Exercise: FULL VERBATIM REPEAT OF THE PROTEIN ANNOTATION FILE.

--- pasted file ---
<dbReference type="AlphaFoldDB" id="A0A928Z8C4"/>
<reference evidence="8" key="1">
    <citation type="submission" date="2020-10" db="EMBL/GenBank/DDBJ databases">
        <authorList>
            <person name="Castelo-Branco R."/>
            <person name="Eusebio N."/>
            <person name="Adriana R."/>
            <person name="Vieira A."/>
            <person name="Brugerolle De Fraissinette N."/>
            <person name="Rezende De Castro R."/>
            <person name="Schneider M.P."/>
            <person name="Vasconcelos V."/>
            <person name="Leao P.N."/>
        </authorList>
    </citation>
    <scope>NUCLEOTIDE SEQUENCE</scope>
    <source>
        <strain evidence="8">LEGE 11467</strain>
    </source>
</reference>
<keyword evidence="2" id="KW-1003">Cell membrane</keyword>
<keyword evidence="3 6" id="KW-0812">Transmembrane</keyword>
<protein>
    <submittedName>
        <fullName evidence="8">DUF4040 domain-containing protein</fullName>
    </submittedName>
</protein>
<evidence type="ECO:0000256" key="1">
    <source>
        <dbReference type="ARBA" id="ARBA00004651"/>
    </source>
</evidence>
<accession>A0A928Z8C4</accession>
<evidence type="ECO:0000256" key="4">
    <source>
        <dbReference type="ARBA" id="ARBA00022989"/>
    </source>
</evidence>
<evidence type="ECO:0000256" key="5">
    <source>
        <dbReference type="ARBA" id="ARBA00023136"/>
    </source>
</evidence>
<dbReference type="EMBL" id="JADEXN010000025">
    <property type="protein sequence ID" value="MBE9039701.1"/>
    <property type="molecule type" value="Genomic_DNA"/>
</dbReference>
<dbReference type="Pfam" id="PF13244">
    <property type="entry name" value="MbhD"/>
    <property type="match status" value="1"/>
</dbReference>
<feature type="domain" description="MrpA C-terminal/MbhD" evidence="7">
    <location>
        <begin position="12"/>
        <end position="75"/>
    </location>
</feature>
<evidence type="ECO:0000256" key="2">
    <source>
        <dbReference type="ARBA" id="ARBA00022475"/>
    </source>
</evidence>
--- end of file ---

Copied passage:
<dbReference type="AlphaFoldDB" id="A0A928Z8C4"/>
<reference evidence="8" key="1">
    <citation type="submission" date="2020-10" db="EMBL/GenBank/DDBJ databases">
        <authorList>
            <person name="Castelo-Branco R."/>
            <person name="Eusebio N."/>
            <person name="Adriana R."/>
            <person name="Vieira A."/>
            <person name="Brugerolle De Fraissinette N."/>
            <person name="Rezende De Castro R."/>
            <person name="Schneider M.P."/>
            <person name="Vasconcelos V."/>
            <person name="Leao P.N."/>
        </authorList>
    </citation>
    <scope>NUCLEOTIDE SEQUENCE</scope>
    <source>
        <strain evidence="8">LEGE 11467</strain>
    </source>
</reference>
<keyword evidence="2" id="KW-1003">Cell membrane</keyword>
<keyword evidence="3 6" id="KW-0812">Transmembrane</keyword>
<protein>
    <submittedName>
        <fullName evidence="8">DUF4040 domain-containing protein</fullName>
    </submittedName>
</protein>
<evidence type="ECO:0000256" key="1">
    <source>
        <dbReference type="ARBA" id="ARBA00004651"/>
    </source>
</evidence>
<accession>A0A928Z8C4</accession>
<evidence type="ECO:0000256" key="4">
    <source>
        <dbReference type="ARBA" id="ARBA00022989"/>
    </source>
</evidence>
<evidence type="ECO:0000256" key="5">
    <source>
        <dbReference type="ARBA" id="ARBA00023136"/>
    </source>
</evidence>
<dbReference type="EMBL" id="JADEXN010000025">
    <property type="protein sequence ID" value="MBE9039701.1"/>
    <property type="molecule type" value="Genomic_DNA"/>
</dbReference>
<dbReference type="Pfam" id="PF13244">
    <property type="entry name" value="MbhD"/>
    <property type="match status" value="1"/>
</dbReference>
<feature type="domain" description="MrpA C-terminal/MbhD" evidence="7">
    <location>
        <begin position="12"/>
        <end position="75"/>
    </location>
</feature>
<evidence type="ECO:0000256" key="2">
    <source>
        <dbReference type="ARBA" id="ARBA00022475"/>
    </source>
</evidence>